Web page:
The New York City Marathon can be a loud race to run. There are bands playing along nearly every mile and hordes of people who come to cheer, especially on the home stretch to the finish line in Central Park. While the noise and cheering can be invigorating, those aren’t the sounds that Spencer Hansen, a first-time marathoner, is looking forward to. It’s the silence that he’s anticipating. Or the possibility of silence. Spencer is a lone runner. He runs by himself, without an iPod. And although he has run all over Brooklyn and into Manhattan during his training, he’s never done it with 64,000 other runners. And it’s the sound of those runners, racing across the Verazzano-Narrows Bridge during the first two miles of the race that he is most looking forward to. There are no spectators along the bridge, leaving the participants to listen to their music or their podcasts, their bodies or their minds as their legs warm up and their feet propel them towards the crowds that are anxiously awaiting their arrival in Brooklyn. The thought of starting the race on the bridge, suspended in space, running with so many other people towards the same place is intriguing to Spencer. “I can’t wait to hear what it sounds like,” he says.
What Spencer can wait for, apparently, is his turn to run the NYC marathon. He’s been waiting for four years. The first three years he entered the lottery and didn’t get in. But the powers that be let 4-time applicants in without a fuss, rewarding their persistence with an automatic entry. Still, Spencer says when he found out he’d gotten in this year it was kind of an, “Oh, great” moment. The excitement had worn off over the previous years. He’d gotten his hopes up and then been rejected so many times that he wasn’t really looking forward to starting the same training schedule for the 4th time in 4 years. So he put off training until May, and then was somewhat begrudging about it. As he was approaching his 30th birthday, the whole running a marathon thing was starting to feel cliche.
And yet the marathon appeals to Spencer beyond the running aspect of it. He’s been a sporadic runner since high school, only entering one race since he graduated — a post-Thanksgiving 6-miler that he did as consolation for not being able to run NYC. But Spencer is a bit of an adventurer and, he says, “One of the greatest things about running in New York is that you can explore. You aren’t under the ground, you aren’t on the train, and geographically it is small enough that you can see a lot.” On his long training runs, Spencer is able to get far enough from home to really explore the City. He’s run down the coast of Brooklyn along the Shore Promenade, and around the perimeter of Lower Manhattan as well. The bridges — Manhattan, Brooklyn, Williamsburg — are like the mountains he used to run in when he was a student in Utah, he says. “There are no other mountains here, so the bridges are kind of the peak.”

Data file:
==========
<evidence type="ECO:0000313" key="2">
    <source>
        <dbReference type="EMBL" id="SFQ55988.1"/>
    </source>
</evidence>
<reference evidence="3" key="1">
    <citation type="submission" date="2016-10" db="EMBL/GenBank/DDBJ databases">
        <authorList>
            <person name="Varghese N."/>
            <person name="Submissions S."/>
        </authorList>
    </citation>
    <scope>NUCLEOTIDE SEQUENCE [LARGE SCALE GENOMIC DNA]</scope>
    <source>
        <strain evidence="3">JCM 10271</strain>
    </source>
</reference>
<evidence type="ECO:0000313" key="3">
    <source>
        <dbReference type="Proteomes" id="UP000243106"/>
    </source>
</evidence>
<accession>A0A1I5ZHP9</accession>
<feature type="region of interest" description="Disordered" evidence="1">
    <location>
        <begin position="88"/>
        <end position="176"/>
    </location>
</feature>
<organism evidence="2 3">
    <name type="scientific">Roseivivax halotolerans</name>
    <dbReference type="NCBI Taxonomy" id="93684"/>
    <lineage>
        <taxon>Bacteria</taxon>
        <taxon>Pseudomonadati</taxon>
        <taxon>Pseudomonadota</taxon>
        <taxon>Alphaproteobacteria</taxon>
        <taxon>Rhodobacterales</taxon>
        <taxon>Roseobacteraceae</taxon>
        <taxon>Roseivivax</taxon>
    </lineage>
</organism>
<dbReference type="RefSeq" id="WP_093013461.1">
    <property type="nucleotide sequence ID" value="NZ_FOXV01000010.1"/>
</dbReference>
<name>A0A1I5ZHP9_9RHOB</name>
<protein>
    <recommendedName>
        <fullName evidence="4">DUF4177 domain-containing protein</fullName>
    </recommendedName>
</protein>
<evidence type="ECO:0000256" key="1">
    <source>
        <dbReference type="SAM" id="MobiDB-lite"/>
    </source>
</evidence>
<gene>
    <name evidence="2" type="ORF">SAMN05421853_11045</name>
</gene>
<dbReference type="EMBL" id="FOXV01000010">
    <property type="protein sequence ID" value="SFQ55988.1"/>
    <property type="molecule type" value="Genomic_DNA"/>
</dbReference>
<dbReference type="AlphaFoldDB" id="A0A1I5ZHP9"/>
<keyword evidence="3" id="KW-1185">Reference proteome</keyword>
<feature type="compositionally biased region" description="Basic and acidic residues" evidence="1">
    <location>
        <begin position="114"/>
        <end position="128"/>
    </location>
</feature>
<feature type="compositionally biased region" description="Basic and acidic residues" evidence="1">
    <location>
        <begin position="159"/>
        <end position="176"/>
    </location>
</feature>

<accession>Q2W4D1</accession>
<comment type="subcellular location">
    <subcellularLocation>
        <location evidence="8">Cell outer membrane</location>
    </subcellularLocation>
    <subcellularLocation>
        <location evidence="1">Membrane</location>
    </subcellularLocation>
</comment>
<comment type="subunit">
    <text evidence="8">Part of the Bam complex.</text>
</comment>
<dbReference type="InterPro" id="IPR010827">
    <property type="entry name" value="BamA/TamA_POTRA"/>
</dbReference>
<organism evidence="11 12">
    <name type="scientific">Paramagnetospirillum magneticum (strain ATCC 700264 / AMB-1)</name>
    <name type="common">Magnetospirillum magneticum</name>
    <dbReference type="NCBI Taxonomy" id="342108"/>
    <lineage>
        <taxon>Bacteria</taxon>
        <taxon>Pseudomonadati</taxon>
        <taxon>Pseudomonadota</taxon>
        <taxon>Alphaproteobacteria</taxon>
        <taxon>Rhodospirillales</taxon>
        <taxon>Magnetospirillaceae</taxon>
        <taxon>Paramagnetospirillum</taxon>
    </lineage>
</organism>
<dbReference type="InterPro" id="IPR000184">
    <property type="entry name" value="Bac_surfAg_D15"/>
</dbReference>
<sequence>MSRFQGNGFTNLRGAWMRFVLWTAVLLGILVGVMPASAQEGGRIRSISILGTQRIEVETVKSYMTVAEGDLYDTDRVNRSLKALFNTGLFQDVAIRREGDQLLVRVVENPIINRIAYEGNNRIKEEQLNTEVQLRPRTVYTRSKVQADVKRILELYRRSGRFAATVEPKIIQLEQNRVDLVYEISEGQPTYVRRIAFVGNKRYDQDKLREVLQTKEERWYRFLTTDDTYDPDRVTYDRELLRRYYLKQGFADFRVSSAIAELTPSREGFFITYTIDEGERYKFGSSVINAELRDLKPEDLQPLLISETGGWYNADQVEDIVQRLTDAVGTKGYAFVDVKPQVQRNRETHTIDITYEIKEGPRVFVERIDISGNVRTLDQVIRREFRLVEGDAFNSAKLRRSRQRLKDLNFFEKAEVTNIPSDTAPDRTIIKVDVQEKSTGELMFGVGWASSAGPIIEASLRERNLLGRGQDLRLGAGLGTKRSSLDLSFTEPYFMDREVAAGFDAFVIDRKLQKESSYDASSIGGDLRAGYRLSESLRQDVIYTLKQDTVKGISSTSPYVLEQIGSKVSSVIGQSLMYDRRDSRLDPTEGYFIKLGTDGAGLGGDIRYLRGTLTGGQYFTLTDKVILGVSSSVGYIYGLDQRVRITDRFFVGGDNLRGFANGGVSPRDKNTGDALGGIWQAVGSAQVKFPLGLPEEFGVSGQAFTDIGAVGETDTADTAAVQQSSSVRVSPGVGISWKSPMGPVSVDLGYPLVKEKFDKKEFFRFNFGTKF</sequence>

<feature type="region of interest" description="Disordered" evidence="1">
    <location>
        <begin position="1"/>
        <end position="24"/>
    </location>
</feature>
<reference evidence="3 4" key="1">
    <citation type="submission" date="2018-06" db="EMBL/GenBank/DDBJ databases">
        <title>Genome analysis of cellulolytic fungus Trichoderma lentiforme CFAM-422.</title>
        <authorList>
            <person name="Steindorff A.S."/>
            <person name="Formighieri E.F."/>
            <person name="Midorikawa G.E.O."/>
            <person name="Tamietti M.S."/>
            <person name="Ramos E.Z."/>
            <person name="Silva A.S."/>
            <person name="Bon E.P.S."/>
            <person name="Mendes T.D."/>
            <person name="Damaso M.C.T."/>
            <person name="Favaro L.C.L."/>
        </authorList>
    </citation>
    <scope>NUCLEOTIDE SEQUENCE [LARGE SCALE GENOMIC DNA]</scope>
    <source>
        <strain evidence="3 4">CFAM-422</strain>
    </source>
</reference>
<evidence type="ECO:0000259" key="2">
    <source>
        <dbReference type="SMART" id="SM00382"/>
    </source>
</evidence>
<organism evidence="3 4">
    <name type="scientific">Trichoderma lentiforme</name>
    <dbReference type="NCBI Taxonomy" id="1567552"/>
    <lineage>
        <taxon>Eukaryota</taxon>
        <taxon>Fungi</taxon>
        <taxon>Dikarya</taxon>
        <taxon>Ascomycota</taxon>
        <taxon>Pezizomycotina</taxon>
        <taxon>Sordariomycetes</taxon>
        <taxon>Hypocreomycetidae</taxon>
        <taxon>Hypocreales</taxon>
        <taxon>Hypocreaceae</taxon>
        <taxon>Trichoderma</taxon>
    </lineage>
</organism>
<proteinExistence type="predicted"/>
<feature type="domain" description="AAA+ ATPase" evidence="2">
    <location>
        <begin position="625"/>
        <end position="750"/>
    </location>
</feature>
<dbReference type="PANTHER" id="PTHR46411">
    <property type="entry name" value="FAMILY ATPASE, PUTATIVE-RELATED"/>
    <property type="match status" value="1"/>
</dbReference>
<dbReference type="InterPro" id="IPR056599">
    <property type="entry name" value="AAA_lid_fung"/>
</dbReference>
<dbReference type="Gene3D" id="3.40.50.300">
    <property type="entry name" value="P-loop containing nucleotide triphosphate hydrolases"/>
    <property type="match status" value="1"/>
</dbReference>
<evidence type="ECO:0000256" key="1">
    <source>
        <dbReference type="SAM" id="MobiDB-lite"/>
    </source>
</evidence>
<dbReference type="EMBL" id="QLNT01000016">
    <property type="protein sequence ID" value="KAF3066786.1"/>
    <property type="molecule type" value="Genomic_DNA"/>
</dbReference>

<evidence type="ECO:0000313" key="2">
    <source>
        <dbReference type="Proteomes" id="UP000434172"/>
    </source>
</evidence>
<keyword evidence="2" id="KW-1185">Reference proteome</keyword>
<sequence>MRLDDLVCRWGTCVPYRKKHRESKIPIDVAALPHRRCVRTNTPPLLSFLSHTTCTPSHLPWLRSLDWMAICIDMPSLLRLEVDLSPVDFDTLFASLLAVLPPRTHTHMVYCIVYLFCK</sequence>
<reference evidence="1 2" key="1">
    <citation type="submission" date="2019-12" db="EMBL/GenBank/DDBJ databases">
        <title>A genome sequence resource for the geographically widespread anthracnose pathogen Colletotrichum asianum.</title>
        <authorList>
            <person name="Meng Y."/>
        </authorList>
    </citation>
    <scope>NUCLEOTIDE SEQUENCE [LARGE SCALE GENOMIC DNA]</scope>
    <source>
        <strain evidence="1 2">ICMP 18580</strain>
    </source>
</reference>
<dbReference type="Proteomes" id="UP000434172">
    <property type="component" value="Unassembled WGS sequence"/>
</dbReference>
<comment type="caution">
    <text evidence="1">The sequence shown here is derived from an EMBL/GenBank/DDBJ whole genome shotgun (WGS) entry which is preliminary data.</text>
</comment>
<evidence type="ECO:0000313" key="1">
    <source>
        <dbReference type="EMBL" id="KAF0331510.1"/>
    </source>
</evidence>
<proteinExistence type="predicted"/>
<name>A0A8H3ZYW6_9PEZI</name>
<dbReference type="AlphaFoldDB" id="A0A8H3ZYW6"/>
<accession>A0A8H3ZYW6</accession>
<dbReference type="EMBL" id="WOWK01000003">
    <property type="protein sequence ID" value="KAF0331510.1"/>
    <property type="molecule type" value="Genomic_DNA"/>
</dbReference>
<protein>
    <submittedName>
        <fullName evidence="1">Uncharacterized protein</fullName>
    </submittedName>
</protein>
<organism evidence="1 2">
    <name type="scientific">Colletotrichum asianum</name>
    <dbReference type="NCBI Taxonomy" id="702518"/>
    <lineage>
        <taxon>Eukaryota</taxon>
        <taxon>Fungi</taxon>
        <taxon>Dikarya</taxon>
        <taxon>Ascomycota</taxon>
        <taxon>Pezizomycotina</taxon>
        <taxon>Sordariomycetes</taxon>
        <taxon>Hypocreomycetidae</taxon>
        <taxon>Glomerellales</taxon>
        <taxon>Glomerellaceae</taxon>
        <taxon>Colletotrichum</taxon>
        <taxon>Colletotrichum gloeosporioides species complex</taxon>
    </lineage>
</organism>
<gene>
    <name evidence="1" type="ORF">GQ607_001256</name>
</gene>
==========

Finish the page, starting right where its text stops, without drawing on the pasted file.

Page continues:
There is one route he has taken where he runs along the perimeter of Greenwood Cemetery to a neighborhood called Kensington, which has a high population of Orthodox Jews. From there he goes into Sunset Park, which is predominantly Hispanic, and through Brooklyn’s Chinatown, which, he says, feels more authentic than Manhattan’s Chinatown. Coming back up through Sunset Park there is a hill where the skylines of the city come into view: first downtown Brooklyn, then Midtown Manhattan, then Lower Manhattan, and finally New Jersey. It’s amazing to watch the neighborhoods change so quickly, Spencer says, to see the skylines come into view, and to know that so few people — so few New Yorkers — ever get to experience those views.
The adventures of tomorrow will not only be running through parts of the city he’s never seen before with people he’s never seen before, but trying to find the people he does know amidst the crowds. While he has several friends who will pop up along the route to wish him well, and he’d like to acknowledge those who have come out to cheer him on, he’s most looking forward to seeing his wife, Angie, and their two kids. Spencer knows that Angie has her own marathon task to complete during that time with getting the kids around the city, keeping them happy and fed and warm in the chilly fall weather. So although they’d both like to see each other at several checkpoints along the route, they’re going to have to be satisfied with a single meeting along 4th Ave., just a few blocks from their apartment. Spencer will run the remaining 20.2 miles on his own. Angie will be there to meet him at Lincoln Center when he emerges from the finish line and they’ll make their way home together, quietly.
Wish them luck!